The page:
Reaching the mark set by Criterion 3 for the Green Communities Program may seem like a daunting goal − some municipalities wonder if they can do it. The criterion stipulates that in order for a municipality to be designated a Green Community, it must “Establish an energy use baseline of municipal buildings, streetlights and vehicles, and develop a plan to reduce energy use by 20 percent within five years.”
But despite barriers such as limited staff capacity, a number of communities are well on their way to implementing their plans under Criterion 3. Some have even decreased consumption by more than 20 percent in one or more energy use categories, according to 2012 annual reports.
Take the town of Harvard, which, within the buildings category, achieved 26 percent energy savings in FY 2012 as compared to FY 2009. Improvements ranged from mechanical upgrades at Bromfield High School, to conversion to natural gas from oil and the replacement of two burners at Hildreth Elementary School, to lighting efficiency upgrades in town buildings. Harvard has focused on reducing energy use at the high school because it is the town’s largest energy consumer. Cost savings associated with energy initiatives in the buildings category have been substantial, projected at more than $165,000 annually.
In Easthampton, switching street and traffic lights to LED was an important step forward. The improvement reduced street and traffic light energy use by 20 percent overall for FY 2012 relative to FY 2009. Annual cost savings from the project have been projected at $2,500.
Municipalities can reduce vehicular energy consumption by using smaller vehicles, using electric vehicles, establishing anti-idling policies, and requiring use of tracking and Global Positioning Systems (GPS) for route optimization. A number of towns have already swapped gas guzzlers for fuel efficient vehicles, and the efforts have paid off: Melrose, Acton, and Mashpee achieved 8 percent, 7 percent, and 4 percent vehicular energy consumption reductions respectively in FY 2012 as compared to FY 2009. Cambridge managed a 10 percent reduction in vehicular energy use for FY 2012 over FY 2008, primarily by incorporating GPS into the city’s water department vehicles but also through green fleet vehicle replacements.
Communities employ markedly diverse strategies to meet the Criterion 3 goal. Reducing energy use by 20 percent within five years is not a one-size-fits-all endeavor; for example, vehicular energy use as a percentage of total energy consumption varies dramatically between municipalities, and, thus, vehicular consumption should be targeted to varying degrees.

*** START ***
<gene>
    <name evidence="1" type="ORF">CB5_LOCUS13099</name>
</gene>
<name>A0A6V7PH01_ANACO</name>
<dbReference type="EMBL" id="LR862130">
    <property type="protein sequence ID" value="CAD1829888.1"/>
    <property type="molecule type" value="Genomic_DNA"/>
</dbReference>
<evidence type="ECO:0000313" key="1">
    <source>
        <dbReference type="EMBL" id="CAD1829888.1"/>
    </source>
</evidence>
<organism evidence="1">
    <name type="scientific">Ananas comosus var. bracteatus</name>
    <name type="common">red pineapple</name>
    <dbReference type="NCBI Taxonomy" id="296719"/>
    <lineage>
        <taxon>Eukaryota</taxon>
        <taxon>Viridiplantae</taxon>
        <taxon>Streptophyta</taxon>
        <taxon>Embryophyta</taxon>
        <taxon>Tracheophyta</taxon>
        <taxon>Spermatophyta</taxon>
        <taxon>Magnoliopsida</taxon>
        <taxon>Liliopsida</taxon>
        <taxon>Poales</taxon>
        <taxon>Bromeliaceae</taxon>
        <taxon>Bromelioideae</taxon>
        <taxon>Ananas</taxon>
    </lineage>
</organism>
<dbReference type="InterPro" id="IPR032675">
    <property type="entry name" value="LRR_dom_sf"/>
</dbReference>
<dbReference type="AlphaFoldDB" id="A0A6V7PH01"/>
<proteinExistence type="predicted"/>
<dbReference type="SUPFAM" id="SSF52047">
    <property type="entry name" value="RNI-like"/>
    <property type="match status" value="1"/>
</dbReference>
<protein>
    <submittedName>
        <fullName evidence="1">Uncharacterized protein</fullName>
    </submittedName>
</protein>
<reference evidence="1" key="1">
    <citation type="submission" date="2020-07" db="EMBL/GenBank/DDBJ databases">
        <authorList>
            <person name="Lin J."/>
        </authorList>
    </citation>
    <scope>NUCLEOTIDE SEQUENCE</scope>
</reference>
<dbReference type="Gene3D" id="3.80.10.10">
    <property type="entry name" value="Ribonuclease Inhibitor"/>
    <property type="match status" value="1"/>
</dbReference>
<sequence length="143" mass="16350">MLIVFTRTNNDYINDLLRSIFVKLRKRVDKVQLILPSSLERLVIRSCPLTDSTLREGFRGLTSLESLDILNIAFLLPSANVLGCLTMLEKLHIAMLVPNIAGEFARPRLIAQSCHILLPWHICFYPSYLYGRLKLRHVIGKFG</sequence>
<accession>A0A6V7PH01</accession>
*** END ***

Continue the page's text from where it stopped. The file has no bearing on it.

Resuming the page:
Criterion 3 sets a challenging goal, but Green Communities have made remarkable progress by pursuing a variety of improvements including initiatives related to buildings, streetlights, utilities, and vehicles. As always, the Green Communities Regional Coordinators are ready to help municipalities with developing and implementing their Criterion 3 plans.
Fish Need Clean Energy, Too posted on Feb 18
Running a fish farm is an intense operation, one that requires a lot of labor and a large amount of energy. Currently, the McLaughlin Hatchery uses a significant amount of oil to heat its facility. The facility is going to replace its oil furnace with a renewable energy heating system, a new high efficiency wood pellet boiler and pellet storage silo that will reduce greenhouse gas emissions by almost 92 percent, save an estimated $11,432 annually, and reduce annual oil use by more than 5,000 gallons.
Wood Pellets are the New Oil for Regional Schools Reducing Fuel Costs posted on Feb 12
Did you know that it is possible to heat buildings in the northeast using wood biomass, a renewable energy fuel? With nearly one-third of total energy costs going toward heating our buildings, it is no wonder that Massachusetts school districts are searching for cheaper and …Continue Reading Wood Pellets are the New Oil for Regional Schools Reducing Fuel Costs
Natural Wildlife Setting Enhanced by New Zero Net Energy Building posted on Feb 6
Constructing a commercial zero net energy building (ZNEB) is no easy task, especially one that is 45,000 square feet and sits in Massachusetts where the winters are cold and summers often hot and humid. This is why over 100 people gathered enthusiastically in December in …Continue Reading Natural Wildlife Setting Enhanced by New Zero Net Energy Building